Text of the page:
Fort Worth saw its first large case in 2002, said Hannah Rivard with Fort Worth police’s Major Case Unit, but there’s been a “significant spike” in the last five years. From 2013 to 2016, the Polywood Crips operated a sex trafficking ring on the East Side near the Polytechnic Heights neighborhood, near where the taskforce meets. “Pooh,” “Pee Wee,” “Spud,” “Spank,” and the rest of the street gang even trafficked a 16-year-old female runaway. The gang posted videos on Facebook which provided instructions on how to pimp. Nine suspects were recently convicted in federal court, some now serving up to 30 years in prison. Twenty-two victims were identified during the nine-month investigation.
Dallas/Fort Worth and Houston are the highest in the state for sex trafficking hotline calls, according to data presented to Fort Worth City Council in May by Assistant Chief Kenneth Dean. Cases in Fort Worth are surging: 26 already from January through April, compared to 28 in all of 2016. Greater community awareness and more resources focused on sex trafficking partly explain the increase, according to Grantham.
Executive director of UnBound Fort Worth, a nonprofit devoted to fighting human/sex trafficking, Stephanie Byrd knows Fort Worth is not immune to the crime.
“Human trafficking is happening right here in our community,” she told me. “I know because I have personally spent time with survivors. I have sat and listened to their stories. It’s not generally the case that a girl is walking across a dark parking lot, and a truck comes along and swoops her up. Much more commonly, a youth, often with unmet physical or emotional needs, is tricked into trafficking by someone who pretends to care about her. A new ‘boyfriend’ may invite a young teen to move in with him. Perhaps after several weeks or even months, after he develops a high level of trust with her, he will suggest she have sex with someone to help with the rent. And it goes from there, often involving violence and threats against her or her family if she tries to leave.”
It’s not unusual that within 48 hours of being on the street, a youth will be approached by a sex trafficker. Trafficking victims may be any age, race, or economic status. They come from good neighborhoods as well as disadvantaged areas. In a 2016 study, the University of Texas reported that more than 300,000 victims of human/sex trafficking were living in Texas, including nearly 79,000 minors and youths.
It was a Saturday night in October, early in the school year, and Megan had no homework. Her mom was angry with her, but Megan didn’t remember why. In her room, bored, she began trawling the web on her laptop. Then something caught her eye. She logged on. It was a dating site. A few nights later, she logged on again and made contact with a handsome young man, maybe not much older than she. Careful not to tell him her address, she agreed to meet him that next weekend at a local fast food restaurant. Before long, he convinced her that all of her problems would disappear if she would only move in with him. She did.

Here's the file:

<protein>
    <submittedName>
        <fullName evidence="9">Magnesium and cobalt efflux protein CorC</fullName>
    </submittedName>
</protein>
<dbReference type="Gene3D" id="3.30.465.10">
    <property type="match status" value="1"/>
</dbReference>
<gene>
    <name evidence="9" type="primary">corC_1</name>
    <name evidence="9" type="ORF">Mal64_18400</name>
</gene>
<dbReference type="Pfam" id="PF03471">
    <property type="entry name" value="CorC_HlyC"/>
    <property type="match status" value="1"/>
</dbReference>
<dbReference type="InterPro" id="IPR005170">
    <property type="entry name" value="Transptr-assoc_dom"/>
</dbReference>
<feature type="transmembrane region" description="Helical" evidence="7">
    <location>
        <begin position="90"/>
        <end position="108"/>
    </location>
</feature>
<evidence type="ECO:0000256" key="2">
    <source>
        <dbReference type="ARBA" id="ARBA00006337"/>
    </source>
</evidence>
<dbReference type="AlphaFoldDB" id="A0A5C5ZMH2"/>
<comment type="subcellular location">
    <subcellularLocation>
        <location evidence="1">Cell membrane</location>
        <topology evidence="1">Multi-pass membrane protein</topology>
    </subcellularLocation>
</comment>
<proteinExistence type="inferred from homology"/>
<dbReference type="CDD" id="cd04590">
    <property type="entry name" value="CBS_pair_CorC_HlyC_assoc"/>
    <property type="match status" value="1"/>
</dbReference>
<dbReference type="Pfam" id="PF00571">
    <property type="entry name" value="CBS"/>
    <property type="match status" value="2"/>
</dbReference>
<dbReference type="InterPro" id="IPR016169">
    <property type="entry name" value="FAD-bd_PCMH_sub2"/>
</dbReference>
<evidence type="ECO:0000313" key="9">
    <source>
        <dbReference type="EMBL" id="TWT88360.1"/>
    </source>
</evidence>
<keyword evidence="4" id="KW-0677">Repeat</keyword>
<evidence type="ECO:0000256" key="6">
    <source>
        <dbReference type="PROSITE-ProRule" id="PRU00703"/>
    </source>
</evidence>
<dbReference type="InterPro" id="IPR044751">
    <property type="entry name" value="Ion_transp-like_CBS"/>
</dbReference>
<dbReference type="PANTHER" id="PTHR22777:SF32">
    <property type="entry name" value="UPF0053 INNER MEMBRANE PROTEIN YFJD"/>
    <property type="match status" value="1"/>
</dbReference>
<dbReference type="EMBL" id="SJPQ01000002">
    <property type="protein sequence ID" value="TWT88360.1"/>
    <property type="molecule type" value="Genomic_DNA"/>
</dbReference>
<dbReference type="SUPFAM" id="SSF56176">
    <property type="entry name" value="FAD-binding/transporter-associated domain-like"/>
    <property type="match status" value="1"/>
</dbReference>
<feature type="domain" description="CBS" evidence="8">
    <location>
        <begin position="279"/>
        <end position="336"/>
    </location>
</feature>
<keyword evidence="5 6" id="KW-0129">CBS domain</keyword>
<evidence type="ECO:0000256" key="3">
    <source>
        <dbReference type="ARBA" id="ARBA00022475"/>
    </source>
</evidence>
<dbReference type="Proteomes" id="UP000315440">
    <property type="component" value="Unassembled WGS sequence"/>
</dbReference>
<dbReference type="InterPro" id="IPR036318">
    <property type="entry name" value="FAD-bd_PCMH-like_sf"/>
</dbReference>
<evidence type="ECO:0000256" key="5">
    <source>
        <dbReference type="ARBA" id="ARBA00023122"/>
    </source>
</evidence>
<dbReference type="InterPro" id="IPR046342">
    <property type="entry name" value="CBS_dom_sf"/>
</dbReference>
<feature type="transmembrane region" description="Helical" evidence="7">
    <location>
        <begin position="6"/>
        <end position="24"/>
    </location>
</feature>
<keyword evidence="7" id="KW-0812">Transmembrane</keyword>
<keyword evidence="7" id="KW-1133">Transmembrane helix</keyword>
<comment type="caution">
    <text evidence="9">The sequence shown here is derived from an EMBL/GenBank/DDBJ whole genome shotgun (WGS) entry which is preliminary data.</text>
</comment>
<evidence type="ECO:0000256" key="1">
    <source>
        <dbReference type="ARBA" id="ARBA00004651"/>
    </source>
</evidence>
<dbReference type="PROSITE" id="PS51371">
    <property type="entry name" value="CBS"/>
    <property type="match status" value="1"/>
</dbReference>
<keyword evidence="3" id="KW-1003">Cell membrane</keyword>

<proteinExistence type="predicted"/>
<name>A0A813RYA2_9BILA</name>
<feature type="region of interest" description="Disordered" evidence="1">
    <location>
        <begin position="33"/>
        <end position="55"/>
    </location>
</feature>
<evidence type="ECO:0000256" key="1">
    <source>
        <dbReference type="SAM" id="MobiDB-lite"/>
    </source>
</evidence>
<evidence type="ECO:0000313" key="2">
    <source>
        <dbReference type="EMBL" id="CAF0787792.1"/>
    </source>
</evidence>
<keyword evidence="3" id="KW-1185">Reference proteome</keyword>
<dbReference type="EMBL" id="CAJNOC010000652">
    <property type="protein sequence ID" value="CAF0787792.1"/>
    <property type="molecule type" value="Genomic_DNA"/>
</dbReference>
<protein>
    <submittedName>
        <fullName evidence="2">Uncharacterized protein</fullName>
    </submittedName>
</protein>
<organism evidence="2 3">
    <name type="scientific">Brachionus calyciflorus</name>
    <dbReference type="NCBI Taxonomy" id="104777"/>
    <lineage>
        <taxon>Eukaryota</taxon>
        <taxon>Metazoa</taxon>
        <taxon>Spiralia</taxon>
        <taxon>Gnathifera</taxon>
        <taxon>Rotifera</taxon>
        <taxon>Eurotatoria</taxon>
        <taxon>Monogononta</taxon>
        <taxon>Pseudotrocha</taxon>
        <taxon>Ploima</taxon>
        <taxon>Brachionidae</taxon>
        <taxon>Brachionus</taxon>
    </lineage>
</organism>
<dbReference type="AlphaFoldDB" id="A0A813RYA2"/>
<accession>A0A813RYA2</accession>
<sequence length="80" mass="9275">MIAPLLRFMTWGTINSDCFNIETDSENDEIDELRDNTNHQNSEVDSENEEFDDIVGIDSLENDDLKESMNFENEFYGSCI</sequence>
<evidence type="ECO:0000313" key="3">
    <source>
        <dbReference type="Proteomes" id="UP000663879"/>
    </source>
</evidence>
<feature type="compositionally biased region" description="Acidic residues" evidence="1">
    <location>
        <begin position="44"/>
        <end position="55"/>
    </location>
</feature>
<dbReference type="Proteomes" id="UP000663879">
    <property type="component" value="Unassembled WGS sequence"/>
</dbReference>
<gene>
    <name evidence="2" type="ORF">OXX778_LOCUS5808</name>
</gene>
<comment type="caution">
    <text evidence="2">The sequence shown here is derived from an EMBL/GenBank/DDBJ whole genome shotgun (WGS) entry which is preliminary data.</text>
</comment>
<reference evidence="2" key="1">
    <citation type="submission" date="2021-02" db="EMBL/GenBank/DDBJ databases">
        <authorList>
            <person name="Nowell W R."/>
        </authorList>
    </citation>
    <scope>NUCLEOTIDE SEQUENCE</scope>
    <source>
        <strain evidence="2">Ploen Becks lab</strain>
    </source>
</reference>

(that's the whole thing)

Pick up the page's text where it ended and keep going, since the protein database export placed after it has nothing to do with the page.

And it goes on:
“He was nice at first,” Megan told me later. (Like most of my other sources, “Megan” is a pseudonym to protect her privacy.) “I wanted money so I could go and do what I wanted. I didn’t know I was being trafficked until he wouldn’t let me go.”
A typical day for Megan consisted of answering calls, having sex, smoking, eating, sometimes taking showers, and sleeping when she could.
“But I got smarter,” she said. “One day, a light bulb went off in my head. I was sitting there. He left the room because he got mad and was gone for a while. I suddenly thought ‘run.’ I had money in my hand that he hadn’t taken. I’d made $500 that day. I took a trash bag, put my clothes and soap and stuff in it, and ran for the stairs. I was so scared he would come back and catch me.”
Megan’s case is not uncommon to Traffick911, a Texas nonprofit that battles against sex trafficking.
“The truth is there is a very real sex trafficking problem in Fort Worth,” said Lindsey Speed, director of programs. “Our agency has worked more than 50 cases in the last five years — most of them teenage girls. We work with the Fort Worth police on a regular basis.”
Speed recommended I check the dating subhead on Fortworth.backpage.com.
“Statistics and our own experience show that a large number of the younger girls posted on sites like Backpage are being trafficked and controlled,” Speed said. “The ads will say the girl is over 18, but that is not always the case.”
Letters from young survivors are posted on Traffick911.com. “I learned that the pimp has no face,” one writes. “They are never who they seem to be.”
Vanessa Bouche, assistant professor of political science at TCU, is currently working on three federally funded grants on sex trafficking. In one particular study, she partnered with 20 other service providers across the country to survey former victims from January 2016 to January 2017. Of the 300-plus survivors she interviewed, 82 percent entered into sex slavery when they were 17 or younger. The average age was 14.78, while the average age of the trafficker was 28.8. Her findings agree with other research.
“Girls can be recruited at school, through a mutual friend, over the internet, or groomed in their own homes through sexual abuse by a family member,” Bouche told me. “Many times, the girls develop a relationship with the trafficker. He makes them feel loved, perhaps for the first time in their life.”